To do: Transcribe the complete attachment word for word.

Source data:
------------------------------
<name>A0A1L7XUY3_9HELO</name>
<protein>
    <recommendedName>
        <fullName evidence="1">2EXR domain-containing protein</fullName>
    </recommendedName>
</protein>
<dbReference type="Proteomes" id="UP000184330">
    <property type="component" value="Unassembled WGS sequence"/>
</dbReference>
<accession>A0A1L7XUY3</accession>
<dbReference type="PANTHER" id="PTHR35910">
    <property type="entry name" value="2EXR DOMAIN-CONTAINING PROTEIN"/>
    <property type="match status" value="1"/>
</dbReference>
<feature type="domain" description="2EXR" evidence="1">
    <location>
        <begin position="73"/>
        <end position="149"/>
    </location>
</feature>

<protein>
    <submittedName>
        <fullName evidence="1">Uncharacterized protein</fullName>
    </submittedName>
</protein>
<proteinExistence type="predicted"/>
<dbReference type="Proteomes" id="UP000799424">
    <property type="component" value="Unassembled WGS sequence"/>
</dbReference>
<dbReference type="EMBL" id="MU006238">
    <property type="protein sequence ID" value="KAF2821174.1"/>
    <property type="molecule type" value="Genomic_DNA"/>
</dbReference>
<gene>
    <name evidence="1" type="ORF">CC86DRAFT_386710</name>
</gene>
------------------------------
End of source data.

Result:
<name>A0A1L7XUY3_9HELO</name>
<protein>
    <recommendedName>
        <fullName evidence="1">2EXR domain-containing protein</fullName>
    </recommendedName>
</protein>
<dbReference type="Proteomes" id="UP000184330">
    <property type="component" value="Unassembled WGS sequence"/>
</dbReference>
<accession>A0A1L7XUY3</accession>
<dbReference type="PANTHER" id="PTHR35910">
    <property type="entry name" value="2EXR DOMAIN-CONTAINING PROTEIN"/>
    <property type="match status" value="1"/>
</dbReference>
<feature type="domain" description="2EXR" evidence="1">
    <location>
        <begin position="73"/>
        <end position="149"/>
    </location>
</feature>

<protein>
    <submittedName>
        <fullName evidence="1">Uncharacterized protein</fullName>
    </submittedName>
</protein>
<proteinExistence type="predicted"/>
<dbReference type="Proteomes" id="UP000799424">
    <property type="component" value="Unassembled WGS sequence"/>
</dbReference>
<dbReference type="EMBL" id="MU006238">
    <property type="protein sequence ID" value="KAF2821174.1"/>
    <property type="molecule type" value="Genomic_DNA"/>
</dbReference>
<gene>
    <name evidence="1" type="ORF">CC86DRAFT_386710</name>
</gene>